Monday, June 30, 2008

Mysteries of Time and Space

"Is a merchant entitled to demand a greater payment from one who cannot settle his account immediately than from one who can? No, because in doing so he would be selling time and would be committing usury by selling what does not belong to him.”
- 14th century Franciscan priest.

Today, nobody owns time: instead, we are all slaves of time. The academic school year is traditionally scheduled to permit students to help with planting in the Spring, and harvesting in the autumn, and to attend school in between their farming chores – a rather outdated seasonal tyranny of time considering how many students actually do help to sow and reap down on the family farm. We even use time to worry about time, looping back over hours wasted, and years misspent. From an early age, we’re taught not to become trapped in the concentration camp of idleness, where the devil will influence us to generally behave badly.

For most of us, there is no place we can hide from time – it keeps ticking, often the loudest during those moments of stolen time when we’re alone. This is more so for me. I have a benign circulatory condition called a bruit in my carotid artery that makes my heartbeat audible inside my head. I often think I hear the relentless beat of techno-rock, a phantom thumping in the background. Is that a car driving up the hill outside, with it’s windows down and its radio blaring, and because of my poor hearing all that comes through is the underlying beat of the music? Usually not.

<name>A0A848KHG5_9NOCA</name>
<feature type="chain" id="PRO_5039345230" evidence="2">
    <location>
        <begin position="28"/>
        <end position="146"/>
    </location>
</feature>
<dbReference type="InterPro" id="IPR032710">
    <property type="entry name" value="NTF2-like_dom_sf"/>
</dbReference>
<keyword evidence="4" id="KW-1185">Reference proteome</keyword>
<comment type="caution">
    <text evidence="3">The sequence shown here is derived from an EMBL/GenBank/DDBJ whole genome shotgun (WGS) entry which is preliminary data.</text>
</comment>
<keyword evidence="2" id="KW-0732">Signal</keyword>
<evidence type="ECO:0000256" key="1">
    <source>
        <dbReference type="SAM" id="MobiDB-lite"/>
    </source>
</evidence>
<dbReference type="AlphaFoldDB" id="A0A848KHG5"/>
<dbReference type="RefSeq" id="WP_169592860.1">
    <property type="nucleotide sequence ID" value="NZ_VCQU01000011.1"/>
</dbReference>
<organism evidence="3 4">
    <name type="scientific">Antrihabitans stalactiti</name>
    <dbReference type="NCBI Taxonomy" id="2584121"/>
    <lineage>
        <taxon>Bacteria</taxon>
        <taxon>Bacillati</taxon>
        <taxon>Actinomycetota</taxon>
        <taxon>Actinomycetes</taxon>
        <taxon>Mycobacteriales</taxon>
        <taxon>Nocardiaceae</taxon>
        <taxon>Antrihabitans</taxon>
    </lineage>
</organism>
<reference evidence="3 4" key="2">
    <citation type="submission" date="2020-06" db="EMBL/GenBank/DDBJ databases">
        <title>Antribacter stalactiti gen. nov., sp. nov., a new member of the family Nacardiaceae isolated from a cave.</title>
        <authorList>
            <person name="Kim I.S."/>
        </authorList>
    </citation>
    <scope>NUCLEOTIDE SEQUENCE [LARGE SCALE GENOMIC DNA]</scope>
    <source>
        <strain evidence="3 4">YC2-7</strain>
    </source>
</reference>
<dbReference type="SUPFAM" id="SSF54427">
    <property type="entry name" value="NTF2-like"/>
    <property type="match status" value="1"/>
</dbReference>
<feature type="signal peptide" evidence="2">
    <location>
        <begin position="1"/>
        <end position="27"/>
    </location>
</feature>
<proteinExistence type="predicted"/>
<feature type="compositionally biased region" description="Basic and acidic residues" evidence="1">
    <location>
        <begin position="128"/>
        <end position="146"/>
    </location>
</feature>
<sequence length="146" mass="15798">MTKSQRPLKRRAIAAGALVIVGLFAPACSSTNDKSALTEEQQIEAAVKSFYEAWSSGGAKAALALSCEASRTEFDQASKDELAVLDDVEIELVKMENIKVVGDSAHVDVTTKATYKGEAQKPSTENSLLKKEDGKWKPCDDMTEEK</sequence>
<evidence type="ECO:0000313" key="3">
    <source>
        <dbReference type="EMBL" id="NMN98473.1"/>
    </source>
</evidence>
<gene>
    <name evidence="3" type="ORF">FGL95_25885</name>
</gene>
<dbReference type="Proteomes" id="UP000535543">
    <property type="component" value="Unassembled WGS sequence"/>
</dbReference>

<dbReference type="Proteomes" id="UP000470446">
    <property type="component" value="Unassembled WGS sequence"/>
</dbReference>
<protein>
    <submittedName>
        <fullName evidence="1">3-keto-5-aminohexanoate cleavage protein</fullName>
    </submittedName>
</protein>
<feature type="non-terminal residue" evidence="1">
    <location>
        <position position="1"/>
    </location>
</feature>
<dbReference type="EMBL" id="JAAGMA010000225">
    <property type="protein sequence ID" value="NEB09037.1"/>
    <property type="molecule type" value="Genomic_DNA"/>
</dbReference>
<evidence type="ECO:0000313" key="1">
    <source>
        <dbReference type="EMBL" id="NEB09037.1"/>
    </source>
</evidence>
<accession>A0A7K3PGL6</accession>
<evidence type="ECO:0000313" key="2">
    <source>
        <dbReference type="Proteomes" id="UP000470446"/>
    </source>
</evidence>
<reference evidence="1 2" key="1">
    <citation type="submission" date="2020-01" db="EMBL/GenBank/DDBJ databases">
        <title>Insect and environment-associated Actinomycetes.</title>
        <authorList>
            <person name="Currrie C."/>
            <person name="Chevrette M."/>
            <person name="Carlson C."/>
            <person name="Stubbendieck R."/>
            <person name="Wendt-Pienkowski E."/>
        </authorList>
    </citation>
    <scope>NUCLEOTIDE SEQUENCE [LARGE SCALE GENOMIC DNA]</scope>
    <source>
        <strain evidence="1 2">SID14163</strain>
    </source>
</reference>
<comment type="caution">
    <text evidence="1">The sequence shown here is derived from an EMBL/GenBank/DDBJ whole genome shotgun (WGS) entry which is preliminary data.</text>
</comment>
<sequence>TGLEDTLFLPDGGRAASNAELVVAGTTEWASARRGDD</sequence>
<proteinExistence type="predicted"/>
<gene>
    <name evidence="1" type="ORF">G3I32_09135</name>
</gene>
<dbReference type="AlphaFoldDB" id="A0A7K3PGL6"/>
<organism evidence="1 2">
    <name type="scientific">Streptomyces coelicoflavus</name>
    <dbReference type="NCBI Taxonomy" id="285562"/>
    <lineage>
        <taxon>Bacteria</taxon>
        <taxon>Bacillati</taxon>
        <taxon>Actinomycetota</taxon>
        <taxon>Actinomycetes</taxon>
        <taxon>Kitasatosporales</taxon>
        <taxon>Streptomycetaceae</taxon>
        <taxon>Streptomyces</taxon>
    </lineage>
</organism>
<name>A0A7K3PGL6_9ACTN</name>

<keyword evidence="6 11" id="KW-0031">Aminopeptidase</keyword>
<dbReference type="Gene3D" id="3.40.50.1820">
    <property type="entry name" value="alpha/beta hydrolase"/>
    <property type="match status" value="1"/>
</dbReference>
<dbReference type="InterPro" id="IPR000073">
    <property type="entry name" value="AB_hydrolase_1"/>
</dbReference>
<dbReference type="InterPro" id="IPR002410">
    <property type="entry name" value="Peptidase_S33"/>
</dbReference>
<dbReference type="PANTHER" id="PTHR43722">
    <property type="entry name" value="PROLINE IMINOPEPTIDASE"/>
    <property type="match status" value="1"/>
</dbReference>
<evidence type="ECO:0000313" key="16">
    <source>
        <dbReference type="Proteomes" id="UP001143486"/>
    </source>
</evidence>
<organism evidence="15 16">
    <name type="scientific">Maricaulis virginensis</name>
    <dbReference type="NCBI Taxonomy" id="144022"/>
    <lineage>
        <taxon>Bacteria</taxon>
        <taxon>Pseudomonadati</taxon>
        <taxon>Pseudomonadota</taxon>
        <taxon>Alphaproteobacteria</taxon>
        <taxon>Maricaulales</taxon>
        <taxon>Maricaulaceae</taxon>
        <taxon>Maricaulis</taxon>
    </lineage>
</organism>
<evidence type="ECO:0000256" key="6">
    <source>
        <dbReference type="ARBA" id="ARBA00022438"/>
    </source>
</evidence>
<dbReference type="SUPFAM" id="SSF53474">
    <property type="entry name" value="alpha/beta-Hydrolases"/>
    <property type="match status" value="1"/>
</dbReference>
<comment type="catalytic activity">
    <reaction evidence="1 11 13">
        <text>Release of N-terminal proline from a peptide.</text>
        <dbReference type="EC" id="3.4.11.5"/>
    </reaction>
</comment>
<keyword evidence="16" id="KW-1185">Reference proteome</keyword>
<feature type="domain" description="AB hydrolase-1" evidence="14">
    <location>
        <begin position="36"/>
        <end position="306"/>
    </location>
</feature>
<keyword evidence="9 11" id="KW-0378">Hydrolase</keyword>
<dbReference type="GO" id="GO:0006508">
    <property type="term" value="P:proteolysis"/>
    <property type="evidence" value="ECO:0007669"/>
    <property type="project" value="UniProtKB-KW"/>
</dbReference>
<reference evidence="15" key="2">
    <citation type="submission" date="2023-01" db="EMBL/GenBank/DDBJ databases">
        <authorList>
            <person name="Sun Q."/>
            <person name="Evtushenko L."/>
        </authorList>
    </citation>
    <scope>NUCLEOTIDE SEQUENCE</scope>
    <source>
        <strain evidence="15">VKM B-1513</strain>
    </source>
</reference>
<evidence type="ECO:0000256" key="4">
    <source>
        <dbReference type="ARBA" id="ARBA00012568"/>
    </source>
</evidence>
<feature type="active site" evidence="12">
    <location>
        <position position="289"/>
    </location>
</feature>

J wrote that David Harvey said many Western thinkers, “typically privilege time over space in their formulations. They broadly assume either the existence of some pre-existing spatial order within which temporal processes operate, or that spatial barriers have been so reduced as to render space a contingent rather than fundamental aspect to human action.“ In other words, time is more important to us than space.

Except, that is, in gardens. In Gardens, while we may pay careful attention to passages of time (the seasons, the daily journey of the sun and the moon overhead, the changing shadows), we tend to compartmentalize our thinking not (as much) in increments of time, but (more so) in parcels of space.

When I garden, I deal with the spaces in my back yard, and time is simply what happens when I’m there. Today I have to turn the compost, and rake the dog poop out of the compost area. I also have to work in afternoon shade and move the water plants out of the pond in preparation for it’s impending acid wash and re-sealing. I also want to move some potted plants from the front yard to the back. Thus, time spent in the garden frees me from the very tyranny time seems to impose on the rest of my days. When I garden, I’m not just slowing down the clock to a more gentle pace marked by the passage of the seasons, or the sun’s journey across the sky. I’m freeing my other senses from the perpetual schedules and marking of time, thereby enabling me to hear, see, smell and touch and taste and to enjoy the timeless spaces.

Turns out, I can escape from the devil’s workshop of idleness into the garden, there to enjoy the space in peace, without worrying about wasting time. The beat of my heart even slows down enough in the garden that often, I don’t even notice the thumping of my heart, counting down the remaining days and hours of my life.

1 comment:

kate said...

I've never thought about this - but how it is. Time takes on an entirely different meaning while pottering about in the garden. Often, hours pass and I'm not even aware of it.

Now I'm fascinated by the idea of hearing your heart beating in your head. I've not heard of this before - it must be like a constant clock ticking away.

I like the quote that you have here.